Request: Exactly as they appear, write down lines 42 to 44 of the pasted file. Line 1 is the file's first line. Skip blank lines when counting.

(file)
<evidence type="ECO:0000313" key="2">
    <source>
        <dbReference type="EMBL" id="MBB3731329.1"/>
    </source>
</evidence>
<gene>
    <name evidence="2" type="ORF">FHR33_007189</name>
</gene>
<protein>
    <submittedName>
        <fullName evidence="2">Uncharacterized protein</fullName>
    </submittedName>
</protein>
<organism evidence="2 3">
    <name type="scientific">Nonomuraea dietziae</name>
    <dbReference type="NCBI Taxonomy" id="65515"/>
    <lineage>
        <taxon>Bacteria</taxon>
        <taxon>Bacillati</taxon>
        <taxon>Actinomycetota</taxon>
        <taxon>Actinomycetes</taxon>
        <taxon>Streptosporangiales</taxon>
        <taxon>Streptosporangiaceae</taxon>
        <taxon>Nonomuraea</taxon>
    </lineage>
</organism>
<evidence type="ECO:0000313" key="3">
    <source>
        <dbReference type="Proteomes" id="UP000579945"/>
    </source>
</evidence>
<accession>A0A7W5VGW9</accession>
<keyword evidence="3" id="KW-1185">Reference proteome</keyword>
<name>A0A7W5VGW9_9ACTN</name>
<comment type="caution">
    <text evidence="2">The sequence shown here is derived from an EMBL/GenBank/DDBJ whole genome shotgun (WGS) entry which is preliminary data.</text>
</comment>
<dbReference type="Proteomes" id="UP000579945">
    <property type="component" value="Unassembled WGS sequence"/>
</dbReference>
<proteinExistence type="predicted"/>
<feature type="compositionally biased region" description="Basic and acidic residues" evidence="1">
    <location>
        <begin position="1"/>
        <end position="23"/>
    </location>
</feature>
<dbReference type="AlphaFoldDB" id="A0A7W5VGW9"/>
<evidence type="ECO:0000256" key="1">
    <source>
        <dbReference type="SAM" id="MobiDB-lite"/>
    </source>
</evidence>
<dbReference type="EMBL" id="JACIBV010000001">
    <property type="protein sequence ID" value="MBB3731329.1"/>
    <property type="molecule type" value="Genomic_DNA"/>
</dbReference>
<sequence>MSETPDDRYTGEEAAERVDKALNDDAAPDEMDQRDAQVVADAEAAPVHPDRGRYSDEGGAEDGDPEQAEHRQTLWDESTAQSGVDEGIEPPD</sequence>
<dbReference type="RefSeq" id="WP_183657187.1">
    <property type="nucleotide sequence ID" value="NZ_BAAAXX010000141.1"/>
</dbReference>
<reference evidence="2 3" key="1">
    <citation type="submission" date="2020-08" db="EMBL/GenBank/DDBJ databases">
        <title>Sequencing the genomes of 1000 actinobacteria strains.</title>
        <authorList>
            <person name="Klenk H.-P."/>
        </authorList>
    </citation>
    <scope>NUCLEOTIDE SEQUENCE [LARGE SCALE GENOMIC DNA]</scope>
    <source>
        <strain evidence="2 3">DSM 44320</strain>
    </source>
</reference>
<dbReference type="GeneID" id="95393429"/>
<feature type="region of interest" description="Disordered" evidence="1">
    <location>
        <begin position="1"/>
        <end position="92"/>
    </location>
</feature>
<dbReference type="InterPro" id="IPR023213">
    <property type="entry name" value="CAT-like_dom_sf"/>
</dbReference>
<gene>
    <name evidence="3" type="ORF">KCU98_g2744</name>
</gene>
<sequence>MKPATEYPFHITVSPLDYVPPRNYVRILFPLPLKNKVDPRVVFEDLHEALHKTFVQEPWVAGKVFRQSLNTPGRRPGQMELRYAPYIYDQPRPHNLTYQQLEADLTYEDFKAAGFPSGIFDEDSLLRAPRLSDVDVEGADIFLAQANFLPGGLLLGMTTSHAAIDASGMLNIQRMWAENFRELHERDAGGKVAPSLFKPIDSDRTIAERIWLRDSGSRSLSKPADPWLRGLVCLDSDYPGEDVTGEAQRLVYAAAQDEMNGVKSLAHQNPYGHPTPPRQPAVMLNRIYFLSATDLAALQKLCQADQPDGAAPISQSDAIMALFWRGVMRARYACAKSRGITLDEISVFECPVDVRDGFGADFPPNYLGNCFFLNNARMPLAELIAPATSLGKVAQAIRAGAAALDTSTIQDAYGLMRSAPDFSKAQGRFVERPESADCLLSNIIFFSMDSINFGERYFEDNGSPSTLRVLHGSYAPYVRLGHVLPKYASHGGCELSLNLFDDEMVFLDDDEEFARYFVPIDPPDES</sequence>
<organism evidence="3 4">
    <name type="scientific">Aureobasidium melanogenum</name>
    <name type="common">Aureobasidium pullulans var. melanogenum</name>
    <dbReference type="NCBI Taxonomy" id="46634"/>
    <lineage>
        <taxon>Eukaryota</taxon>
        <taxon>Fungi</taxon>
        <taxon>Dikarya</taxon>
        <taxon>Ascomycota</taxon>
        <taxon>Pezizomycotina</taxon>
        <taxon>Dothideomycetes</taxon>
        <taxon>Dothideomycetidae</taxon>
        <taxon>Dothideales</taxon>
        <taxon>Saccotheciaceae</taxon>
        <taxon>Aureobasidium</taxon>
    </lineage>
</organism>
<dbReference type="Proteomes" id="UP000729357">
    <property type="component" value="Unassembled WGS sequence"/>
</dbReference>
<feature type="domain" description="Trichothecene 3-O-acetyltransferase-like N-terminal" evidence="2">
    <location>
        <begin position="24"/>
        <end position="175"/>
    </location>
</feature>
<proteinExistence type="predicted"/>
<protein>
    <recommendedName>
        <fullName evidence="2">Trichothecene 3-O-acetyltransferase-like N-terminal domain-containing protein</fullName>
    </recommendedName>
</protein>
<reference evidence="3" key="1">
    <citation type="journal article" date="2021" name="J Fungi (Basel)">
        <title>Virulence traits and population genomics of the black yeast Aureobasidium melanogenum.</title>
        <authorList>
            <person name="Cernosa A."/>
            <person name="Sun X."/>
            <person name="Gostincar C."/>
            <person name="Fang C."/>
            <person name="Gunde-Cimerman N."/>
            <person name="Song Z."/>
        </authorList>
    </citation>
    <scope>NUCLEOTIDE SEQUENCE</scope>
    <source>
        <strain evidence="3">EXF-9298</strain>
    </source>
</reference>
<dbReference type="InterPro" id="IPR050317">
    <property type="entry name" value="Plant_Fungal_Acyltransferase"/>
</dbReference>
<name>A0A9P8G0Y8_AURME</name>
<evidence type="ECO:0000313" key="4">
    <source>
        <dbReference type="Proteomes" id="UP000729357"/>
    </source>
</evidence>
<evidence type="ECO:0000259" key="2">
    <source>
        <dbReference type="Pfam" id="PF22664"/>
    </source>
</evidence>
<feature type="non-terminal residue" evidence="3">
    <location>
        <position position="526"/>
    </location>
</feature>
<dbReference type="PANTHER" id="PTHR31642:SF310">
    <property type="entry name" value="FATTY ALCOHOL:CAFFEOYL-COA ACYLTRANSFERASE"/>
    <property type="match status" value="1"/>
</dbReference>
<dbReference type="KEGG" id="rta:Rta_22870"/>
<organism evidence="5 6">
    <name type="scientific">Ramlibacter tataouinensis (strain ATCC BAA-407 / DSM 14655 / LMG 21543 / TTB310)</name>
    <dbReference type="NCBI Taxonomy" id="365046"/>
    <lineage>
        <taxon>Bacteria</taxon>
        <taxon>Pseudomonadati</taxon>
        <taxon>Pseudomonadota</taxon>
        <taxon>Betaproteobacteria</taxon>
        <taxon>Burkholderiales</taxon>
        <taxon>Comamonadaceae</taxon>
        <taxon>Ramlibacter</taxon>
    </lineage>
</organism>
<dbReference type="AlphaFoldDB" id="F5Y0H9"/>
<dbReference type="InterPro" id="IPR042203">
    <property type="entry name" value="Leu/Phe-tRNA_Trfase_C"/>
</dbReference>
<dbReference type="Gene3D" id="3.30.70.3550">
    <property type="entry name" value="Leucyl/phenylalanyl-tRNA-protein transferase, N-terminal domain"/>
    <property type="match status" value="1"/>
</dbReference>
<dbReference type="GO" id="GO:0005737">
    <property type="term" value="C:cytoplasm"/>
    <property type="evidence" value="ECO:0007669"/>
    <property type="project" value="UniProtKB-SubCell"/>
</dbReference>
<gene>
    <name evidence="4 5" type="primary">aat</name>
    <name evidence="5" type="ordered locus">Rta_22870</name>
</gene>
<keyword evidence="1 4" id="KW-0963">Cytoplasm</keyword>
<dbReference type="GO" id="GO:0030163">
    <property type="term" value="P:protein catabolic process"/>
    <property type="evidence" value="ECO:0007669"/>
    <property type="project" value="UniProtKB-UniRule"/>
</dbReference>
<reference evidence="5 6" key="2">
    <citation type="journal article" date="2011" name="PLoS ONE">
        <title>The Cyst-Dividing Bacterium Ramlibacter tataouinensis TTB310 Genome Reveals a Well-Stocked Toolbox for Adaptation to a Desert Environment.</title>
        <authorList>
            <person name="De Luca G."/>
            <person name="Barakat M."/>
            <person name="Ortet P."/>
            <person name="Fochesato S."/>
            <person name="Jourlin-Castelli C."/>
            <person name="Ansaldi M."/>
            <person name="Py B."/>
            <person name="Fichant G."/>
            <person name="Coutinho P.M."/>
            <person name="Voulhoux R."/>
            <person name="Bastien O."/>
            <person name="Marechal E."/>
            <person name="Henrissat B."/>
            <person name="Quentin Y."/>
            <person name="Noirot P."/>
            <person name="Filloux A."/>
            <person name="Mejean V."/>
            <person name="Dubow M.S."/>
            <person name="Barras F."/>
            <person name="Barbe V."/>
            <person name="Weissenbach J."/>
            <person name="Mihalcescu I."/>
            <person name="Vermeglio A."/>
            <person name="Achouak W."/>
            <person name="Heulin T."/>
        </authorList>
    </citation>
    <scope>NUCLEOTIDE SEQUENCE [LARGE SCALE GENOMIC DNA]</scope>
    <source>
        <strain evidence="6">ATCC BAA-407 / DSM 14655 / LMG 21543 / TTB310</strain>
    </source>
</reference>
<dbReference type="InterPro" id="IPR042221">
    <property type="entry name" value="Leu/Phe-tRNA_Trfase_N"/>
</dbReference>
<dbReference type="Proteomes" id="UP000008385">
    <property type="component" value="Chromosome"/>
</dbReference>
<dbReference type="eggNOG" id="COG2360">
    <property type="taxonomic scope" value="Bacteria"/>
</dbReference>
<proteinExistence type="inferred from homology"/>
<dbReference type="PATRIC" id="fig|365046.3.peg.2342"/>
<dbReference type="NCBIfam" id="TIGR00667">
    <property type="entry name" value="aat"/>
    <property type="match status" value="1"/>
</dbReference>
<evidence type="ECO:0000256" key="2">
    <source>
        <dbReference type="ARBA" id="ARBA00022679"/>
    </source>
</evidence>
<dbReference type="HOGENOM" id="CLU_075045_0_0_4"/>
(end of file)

<feature type="compositionally biased region" description="Basic and acidic residues" evidence="1">
    <location>
        <begin position="1"/>